British Columbia

Civil liberties group calls out federal government over appeal of solitary confinement ruling

A B.C. civil liberties group is calling out the federal government for a perceived double standard, questioning how it can appeal a ruling against solitary confinement while at the same time saying it is trying to end the controversial practice.

Ottawa seeks to overturn B.C. Supreme Court ruling that indefinite solitary confinement is unconstitutional

The original ruling found that indefinite solitary confinement jeopardizes the safety of inmates and staff in prisons. (Shutterstock/cunaplus)

A civil liberties group is calling out the federal government for a perceived double standard, questioning how it can appeal a ruling against solitary confinement while at the same time saying it is trying to end the controversial practice. 

In the B.C. Court of Appeal in Vancouver on Tuesday, Ottawa will attempt to overturn a B.C. Supreme Court decision from January that found isolating inmates for an indefinite amount of time was unconstitutional.

It comes a month after Public Safety Minister Ralph Goodale tabled legislation to end the use of solitary confinement in federal prisons.

"If you say that you're going to eliminate solitary confinement and the very same day you give instructions to your lawyers to preserve solitary confinement and fight against the ruling that found it unconstitutional … it makes absolutely no sense," said Josh Paterson, executive director the B.C. Civil Liberties Association, the respondent fighting to uphold the original ruling.

"When solitary confinement is indefinite, as it can be in federal prisons, some people are held for months, sometimes years in rooms that are no bigger than someone's small washroom, the court said that is unconstitutional," Paterson told The Early Edition host Stephen Quinn.

"There has to be a time limit and there has to be independent oversight over people who are being placed in these conditions."

Josh Paterson, with the B.C. Civil Liberties Association, says the new legislation doesn't include a required cap on how long an inmate may be isolated for. (Don Marce)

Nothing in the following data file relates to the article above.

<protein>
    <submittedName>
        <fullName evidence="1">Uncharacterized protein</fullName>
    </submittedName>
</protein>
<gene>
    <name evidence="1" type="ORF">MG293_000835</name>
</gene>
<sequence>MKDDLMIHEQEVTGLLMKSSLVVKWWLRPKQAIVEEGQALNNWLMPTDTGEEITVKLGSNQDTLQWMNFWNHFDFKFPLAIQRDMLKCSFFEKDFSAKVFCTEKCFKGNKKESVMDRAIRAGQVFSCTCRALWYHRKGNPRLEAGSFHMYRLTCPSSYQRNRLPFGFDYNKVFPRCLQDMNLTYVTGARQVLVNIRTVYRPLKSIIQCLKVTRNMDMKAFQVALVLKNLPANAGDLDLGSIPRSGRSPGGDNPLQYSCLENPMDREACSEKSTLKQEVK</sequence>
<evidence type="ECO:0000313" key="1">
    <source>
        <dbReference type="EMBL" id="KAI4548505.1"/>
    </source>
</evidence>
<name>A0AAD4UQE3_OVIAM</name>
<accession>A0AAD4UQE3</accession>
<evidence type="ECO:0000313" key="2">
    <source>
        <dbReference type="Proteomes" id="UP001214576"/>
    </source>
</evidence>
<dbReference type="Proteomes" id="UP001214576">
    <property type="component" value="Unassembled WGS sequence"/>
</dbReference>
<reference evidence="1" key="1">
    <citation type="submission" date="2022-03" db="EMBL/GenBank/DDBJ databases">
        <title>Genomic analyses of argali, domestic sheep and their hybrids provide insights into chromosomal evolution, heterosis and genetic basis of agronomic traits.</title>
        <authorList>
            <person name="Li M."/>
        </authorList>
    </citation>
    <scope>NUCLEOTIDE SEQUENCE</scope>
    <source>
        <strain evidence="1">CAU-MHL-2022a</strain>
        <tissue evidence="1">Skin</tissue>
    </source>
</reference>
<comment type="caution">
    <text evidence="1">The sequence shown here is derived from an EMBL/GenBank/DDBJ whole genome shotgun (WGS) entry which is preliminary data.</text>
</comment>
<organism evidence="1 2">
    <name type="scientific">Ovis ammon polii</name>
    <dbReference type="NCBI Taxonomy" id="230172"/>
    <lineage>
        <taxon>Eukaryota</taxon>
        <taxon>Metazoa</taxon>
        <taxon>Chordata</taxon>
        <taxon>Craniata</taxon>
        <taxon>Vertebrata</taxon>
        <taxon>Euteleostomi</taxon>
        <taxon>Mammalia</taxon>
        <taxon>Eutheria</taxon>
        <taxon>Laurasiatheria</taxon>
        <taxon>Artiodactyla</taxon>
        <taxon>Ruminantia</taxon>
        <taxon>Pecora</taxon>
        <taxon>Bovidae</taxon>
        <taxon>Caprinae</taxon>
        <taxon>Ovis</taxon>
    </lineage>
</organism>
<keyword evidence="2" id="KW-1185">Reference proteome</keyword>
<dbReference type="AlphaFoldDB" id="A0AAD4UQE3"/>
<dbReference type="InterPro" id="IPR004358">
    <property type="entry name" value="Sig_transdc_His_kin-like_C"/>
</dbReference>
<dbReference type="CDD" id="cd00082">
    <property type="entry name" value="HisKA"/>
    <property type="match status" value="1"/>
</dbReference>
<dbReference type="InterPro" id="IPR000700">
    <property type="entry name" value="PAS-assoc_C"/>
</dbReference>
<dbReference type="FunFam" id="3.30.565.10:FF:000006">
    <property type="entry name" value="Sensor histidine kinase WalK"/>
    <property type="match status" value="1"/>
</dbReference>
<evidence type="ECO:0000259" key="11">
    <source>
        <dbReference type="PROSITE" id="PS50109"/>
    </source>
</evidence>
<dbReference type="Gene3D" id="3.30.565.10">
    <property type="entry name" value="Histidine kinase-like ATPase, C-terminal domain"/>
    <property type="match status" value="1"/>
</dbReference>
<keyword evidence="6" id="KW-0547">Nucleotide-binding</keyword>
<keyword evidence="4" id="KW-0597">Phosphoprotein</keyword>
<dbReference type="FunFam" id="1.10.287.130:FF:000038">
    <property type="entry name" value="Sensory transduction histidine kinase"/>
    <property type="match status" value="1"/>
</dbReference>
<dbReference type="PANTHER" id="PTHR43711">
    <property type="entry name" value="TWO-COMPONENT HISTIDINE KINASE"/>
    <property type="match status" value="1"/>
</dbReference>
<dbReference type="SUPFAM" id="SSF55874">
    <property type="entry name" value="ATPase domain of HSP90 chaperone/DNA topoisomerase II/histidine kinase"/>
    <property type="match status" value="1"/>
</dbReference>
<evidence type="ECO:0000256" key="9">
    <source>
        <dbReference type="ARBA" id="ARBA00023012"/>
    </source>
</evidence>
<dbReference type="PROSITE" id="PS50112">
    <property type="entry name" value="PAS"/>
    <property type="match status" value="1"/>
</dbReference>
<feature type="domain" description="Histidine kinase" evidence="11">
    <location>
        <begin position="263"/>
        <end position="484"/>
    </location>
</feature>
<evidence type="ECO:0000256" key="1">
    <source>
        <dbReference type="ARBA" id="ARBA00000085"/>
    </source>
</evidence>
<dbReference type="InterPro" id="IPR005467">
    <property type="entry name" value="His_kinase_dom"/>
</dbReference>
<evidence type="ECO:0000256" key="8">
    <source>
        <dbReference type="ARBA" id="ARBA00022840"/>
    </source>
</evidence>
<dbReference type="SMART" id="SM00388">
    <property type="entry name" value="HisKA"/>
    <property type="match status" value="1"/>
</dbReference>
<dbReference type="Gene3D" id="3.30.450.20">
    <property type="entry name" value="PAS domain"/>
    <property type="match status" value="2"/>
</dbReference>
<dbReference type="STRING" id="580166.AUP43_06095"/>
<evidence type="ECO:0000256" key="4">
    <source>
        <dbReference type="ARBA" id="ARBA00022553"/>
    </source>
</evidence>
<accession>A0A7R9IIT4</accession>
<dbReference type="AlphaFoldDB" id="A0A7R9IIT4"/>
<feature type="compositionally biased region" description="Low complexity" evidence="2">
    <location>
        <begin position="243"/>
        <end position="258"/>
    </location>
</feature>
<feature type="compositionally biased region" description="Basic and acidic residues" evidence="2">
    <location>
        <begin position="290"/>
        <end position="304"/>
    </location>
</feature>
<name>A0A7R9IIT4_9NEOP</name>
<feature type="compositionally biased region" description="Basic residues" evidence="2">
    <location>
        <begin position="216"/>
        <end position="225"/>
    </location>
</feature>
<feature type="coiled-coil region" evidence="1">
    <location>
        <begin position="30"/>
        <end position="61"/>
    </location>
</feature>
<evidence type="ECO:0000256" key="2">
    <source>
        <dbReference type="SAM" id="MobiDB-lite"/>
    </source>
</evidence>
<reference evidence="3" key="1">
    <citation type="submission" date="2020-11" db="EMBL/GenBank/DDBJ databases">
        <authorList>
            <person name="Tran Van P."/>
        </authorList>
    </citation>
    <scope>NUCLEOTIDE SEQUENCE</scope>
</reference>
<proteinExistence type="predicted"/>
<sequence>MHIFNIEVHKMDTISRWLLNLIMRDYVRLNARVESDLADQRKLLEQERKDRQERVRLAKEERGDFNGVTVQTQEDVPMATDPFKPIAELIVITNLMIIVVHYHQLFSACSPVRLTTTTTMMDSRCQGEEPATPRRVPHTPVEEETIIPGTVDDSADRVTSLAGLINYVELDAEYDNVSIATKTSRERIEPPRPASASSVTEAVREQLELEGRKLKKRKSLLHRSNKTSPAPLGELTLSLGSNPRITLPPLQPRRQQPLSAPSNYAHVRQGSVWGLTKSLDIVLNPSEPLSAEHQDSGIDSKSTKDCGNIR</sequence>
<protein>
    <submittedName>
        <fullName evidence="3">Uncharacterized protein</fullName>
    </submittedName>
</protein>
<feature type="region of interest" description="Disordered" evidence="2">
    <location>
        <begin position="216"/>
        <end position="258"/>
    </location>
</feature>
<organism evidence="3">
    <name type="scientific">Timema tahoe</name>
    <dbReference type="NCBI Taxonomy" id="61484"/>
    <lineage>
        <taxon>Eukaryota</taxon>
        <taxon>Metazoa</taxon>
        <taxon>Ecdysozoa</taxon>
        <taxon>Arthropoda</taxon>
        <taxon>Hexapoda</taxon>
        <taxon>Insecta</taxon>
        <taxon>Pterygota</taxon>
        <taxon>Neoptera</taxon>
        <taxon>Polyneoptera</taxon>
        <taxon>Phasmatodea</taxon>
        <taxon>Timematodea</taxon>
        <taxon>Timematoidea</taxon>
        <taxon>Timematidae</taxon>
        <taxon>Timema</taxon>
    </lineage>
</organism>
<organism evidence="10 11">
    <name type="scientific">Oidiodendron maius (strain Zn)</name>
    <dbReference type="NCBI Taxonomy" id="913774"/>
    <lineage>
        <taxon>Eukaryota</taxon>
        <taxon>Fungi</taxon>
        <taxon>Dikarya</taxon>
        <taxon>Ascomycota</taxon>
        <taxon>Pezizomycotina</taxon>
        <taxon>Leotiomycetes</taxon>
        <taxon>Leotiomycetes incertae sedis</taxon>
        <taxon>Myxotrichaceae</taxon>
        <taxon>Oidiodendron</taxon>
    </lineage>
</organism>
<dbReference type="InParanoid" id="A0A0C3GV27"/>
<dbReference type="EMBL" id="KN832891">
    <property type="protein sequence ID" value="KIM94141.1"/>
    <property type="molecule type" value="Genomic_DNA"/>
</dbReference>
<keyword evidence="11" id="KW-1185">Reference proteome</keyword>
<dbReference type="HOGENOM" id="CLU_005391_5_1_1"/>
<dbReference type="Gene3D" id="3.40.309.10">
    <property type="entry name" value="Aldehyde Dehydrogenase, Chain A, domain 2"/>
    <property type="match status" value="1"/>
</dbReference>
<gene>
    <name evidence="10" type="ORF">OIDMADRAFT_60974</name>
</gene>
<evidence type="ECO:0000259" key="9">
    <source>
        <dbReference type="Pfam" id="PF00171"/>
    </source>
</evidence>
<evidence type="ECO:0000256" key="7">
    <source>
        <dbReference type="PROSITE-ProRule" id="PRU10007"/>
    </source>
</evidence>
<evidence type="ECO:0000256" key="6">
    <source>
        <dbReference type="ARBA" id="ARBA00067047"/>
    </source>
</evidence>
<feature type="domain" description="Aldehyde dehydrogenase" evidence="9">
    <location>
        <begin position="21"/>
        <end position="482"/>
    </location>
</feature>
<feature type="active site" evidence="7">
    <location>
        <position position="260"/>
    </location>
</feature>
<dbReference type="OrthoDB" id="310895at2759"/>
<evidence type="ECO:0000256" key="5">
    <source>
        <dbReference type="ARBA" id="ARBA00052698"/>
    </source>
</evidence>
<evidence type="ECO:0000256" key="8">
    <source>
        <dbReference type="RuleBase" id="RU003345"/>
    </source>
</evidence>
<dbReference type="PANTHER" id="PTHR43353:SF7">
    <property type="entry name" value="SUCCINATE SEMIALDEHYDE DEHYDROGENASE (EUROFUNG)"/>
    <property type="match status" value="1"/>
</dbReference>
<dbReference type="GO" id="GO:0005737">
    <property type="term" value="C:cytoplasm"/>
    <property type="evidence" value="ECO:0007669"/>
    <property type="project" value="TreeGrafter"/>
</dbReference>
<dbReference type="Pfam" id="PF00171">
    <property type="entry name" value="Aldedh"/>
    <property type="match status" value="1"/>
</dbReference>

'A new coat of paint and a new name'

According to Goodale's bill, a new system called Structured Intervention Units (SIU) would be implemented to house inmates that are a danger to others or are in danger themselves.

While in the units, inmates would be permitted to leave their cells for four hours a day, as well as have access to mental health care and other programs.

But there is no cap on how long a prisoner can be kept in an SIU — a requirement of the B.C. Supreme Court ruling.

"As it is now, guards make lots of arbitrary decisions in relation to prisoners. We don't have any reason to trust that in a new system, with a new coat of paint and a new name, that prisoners won't have these opportunities taken away from them arbitrarily and that's why there needs to be [independent] oversight," said Paterson.

Public Safety Minister Ralph Goodale says his tabled legislation on solitary confinement looks to address the needs of the most vulnerable in federal prisons. (Sean Kilpatrick/Canadian Press)

A statement from Goodale's office says the government is committed to addressing the needs of the most vulnerable in the federal corrections system.

"[The proposed bill] will eliminate segregation and establish a fundamentally different system focused on rehabilitative programming and treatment. This new approach will allow us to maintain separation when necessary to maintain safety, and at the same time allow programming and human contact."

The statement adds that the government is appealing the ruling in order to to seek judicial clarity on the issue.

Law discriminates against mentally ill: ruling

The B.C. Supreme Court ruling by Justice Peter Leask found that the law surrounding administrative segregation jeopardizes prisoner and staff safety and discriminates against mentally ill prisoners.

"I am satisfied the law … fails to respond to the actual capacities and needs of mentally ill inmates and instead imposes burdens in a manner that has the effect of reinforcing, perpetuating or exacerbating their disadvantage," Leask wrote.

He added that under the existing rules a warden becomes judge and jury in terms of deciding how long to keep an inmate isolated.

The appeal hearing is expected to last for two days.

Listen to the full interview below:

With files from Jason Proctor


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